[In today’s post I am sharing some highlights from of a faculty meeting we had at St. George’s Independent School in November of 2016. I led the meeting twice–once for our Collierville campus faculty and staff and once for our Memphis and Germantown campuses faculty and staff. It was an important meeting. Perhaps most significant, in addition to the discussion of how to create deep student engagement, was the section for faculty members at the end called, “Choosing the School.”]

Key Notes from the SGIS Faculty Meeting November 2016

Creating TRUSTING RELATIONSHIPS leads to DEEP ENGAGEMENT; DEEP ENGAGEMENT leads to QUALITY LEARNING.

ENGAGEMENT begins with teachers building trusting relationships with students. In order for students to lean into the discomfort of great learning, there must be faith in the adult creating the context and driving assessment–both formative and summative.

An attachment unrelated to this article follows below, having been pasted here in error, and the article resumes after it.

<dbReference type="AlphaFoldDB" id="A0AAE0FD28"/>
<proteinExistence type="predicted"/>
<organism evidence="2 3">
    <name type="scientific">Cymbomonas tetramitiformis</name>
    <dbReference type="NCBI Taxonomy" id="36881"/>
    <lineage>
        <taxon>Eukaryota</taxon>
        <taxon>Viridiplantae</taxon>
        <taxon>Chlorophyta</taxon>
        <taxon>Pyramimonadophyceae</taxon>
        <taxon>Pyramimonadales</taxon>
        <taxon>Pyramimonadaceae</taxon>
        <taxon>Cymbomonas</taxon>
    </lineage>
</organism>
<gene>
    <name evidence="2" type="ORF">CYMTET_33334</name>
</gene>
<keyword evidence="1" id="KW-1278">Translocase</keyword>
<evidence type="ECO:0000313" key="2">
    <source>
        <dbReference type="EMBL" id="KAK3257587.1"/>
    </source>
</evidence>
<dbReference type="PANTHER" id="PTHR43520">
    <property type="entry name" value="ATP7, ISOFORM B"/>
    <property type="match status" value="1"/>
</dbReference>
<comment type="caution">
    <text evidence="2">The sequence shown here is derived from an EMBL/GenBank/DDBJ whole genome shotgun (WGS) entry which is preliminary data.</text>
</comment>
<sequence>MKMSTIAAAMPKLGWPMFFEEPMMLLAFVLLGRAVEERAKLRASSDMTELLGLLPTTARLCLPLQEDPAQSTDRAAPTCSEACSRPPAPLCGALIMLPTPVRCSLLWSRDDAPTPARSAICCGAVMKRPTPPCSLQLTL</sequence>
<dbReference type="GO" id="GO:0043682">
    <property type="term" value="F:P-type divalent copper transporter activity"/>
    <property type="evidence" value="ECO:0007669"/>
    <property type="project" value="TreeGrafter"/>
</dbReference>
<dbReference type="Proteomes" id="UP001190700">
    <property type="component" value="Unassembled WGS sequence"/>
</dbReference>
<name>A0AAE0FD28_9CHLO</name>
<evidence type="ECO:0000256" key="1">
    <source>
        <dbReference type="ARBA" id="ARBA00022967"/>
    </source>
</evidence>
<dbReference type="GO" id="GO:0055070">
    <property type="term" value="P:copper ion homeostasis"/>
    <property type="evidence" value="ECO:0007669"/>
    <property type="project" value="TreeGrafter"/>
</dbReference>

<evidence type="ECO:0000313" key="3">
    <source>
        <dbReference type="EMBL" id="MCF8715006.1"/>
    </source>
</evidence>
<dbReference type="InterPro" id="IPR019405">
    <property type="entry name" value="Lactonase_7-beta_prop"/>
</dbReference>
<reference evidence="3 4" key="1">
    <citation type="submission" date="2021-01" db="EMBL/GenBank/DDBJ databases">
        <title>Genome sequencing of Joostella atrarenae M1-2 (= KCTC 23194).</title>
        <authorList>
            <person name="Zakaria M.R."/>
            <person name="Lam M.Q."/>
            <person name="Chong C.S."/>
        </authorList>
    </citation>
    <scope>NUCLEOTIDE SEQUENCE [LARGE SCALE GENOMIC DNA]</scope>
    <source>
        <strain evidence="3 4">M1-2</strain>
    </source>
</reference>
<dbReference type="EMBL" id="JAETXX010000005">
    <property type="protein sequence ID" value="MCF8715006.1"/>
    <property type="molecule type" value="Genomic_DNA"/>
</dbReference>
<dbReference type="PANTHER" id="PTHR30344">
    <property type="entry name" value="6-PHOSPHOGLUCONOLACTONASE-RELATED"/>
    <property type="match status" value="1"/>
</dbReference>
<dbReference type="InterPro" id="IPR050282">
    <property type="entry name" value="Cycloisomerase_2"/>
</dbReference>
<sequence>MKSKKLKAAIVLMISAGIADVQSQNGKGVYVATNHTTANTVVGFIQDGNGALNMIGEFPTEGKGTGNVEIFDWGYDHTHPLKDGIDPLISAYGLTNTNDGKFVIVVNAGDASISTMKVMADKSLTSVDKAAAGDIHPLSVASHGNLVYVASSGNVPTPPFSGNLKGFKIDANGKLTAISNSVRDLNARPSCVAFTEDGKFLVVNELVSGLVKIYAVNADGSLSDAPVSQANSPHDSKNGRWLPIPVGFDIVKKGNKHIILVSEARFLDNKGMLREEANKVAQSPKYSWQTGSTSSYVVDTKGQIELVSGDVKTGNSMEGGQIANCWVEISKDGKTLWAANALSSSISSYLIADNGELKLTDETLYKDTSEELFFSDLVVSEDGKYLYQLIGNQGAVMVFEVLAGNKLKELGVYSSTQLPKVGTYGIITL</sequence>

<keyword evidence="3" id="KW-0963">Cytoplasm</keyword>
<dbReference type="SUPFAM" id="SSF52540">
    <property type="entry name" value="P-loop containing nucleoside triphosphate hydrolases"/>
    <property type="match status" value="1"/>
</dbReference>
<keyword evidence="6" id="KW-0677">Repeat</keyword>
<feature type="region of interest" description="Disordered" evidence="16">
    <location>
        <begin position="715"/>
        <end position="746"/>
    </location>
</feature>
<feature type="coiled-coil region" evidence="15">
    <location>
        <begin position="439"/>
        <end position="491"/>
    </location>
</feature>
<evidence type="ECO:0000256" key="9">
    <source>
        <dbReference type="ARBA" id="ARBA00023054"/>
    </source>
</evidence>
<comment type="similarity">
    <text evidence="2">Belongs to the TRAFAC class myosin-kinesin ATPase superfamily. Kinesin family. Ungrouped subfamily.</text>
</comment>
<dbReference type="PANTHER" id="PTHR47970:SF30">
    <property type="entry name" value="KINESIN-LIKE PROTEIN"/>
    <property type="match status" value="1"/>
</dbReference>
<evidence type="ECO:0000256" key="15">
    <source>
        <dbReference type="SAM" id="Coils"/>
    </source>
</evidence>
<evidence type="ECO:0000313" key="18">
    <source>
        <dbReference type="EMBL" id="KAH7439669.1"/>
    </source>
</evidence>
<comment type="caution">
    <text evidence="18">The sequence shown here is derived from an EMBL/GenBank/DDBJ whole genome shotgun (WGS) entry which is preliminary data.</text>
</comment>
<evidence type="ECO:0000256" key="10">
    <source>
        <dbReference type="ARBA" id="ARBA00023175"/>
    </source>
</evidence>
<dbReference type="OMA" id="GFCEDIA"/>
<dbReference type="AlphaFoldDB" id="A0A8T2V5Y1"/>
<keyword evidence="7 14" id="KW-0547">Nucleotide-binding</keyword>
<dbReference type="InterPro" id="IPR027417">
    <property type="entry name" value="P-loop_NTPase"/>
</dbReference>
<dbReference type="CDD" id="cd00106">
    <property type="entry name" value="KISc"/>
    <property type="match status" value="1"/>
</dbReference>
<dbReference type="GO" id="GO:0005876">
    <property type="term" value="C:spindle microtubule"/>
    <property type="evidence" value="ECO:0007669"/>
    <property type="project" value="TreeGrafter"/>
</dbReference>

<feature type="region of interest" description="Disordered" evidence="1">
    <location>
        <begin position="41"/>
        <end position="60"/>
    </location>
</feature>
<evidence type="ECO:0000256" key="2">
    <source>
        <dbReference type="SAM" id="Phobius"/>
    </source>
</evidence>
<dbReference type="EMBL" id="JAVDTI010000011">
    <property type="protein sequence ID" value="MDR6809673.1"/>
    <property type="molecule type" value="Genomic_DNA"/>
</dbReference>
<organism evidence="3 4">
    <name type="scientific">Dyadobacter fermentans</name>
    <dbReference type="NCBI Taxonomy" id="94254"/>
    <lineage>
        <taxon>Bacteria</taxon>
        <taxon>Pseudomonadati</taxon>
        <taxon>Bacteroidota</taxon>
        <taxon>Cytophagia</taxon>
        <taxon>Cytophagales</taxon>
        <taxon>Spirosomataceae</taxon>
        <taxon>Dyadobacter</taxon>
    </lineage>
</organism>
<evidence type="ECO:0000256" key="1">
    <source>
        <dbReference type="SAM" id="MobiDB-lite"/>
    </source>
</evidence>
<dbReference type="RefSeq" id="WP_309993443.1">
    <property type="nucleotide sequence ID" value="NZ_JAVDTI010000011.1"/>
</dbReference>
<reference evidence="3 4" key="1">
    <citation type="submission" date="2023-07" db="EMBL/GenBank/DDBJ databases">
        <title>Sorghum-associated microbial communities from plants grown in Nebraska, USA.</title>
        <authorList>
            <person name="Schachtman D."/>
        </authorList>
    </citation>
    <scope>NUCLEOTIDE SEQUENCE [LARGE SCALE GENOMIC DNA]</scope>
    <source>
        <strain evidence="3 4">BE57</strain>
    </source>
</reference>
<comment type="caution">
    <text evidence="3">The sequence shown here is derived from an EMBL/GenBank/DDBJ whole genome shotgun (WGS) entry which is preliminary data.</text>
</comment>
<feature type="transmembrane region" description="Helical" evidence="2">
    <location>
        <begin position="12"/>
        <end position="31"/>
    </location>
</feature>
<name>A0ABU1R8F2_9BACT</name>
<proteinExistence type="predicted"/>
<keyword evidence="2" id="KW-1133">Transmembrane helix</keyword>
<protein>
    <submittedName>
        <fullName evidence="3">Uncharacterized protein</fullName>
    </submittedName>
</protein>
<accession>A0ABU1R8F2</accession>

• Students will not be ENGAGED in the intended learning if the teacher is not.
  • Deep ENGAGEMENT is not comfortable. It is the result of the moment when curiosity and a need to know more outweighs the desire to stay comfortable in pre-existing knowledge or belief.
  • ENGAGEMENT is a gateway to vital components such as collaboration and critical thinking. Once a student feels a need to know and to understand, the necessity of reaching out to others becomes natural. Efforts to create collaborative environments where critical thinking is central hinges on student ENGAGEMENT.
  • Without ENGAGEMENT, academic experiences are only that–academic. Without ENGAGEMENT, classroom experiences are empty calories, a virtual skimming across the surface of learning. Most dangerously, such experiences can become cynical exercises in jumping through hoops for academic rewards.

 The importance of listening to students to create ENGAGEMENT:

  • In education, we have emphasized the importance of students listening to teachers, but we have often missed a key correlation between teachers listening to students and the students’ ENGAGEMENT in and ownership of their learning.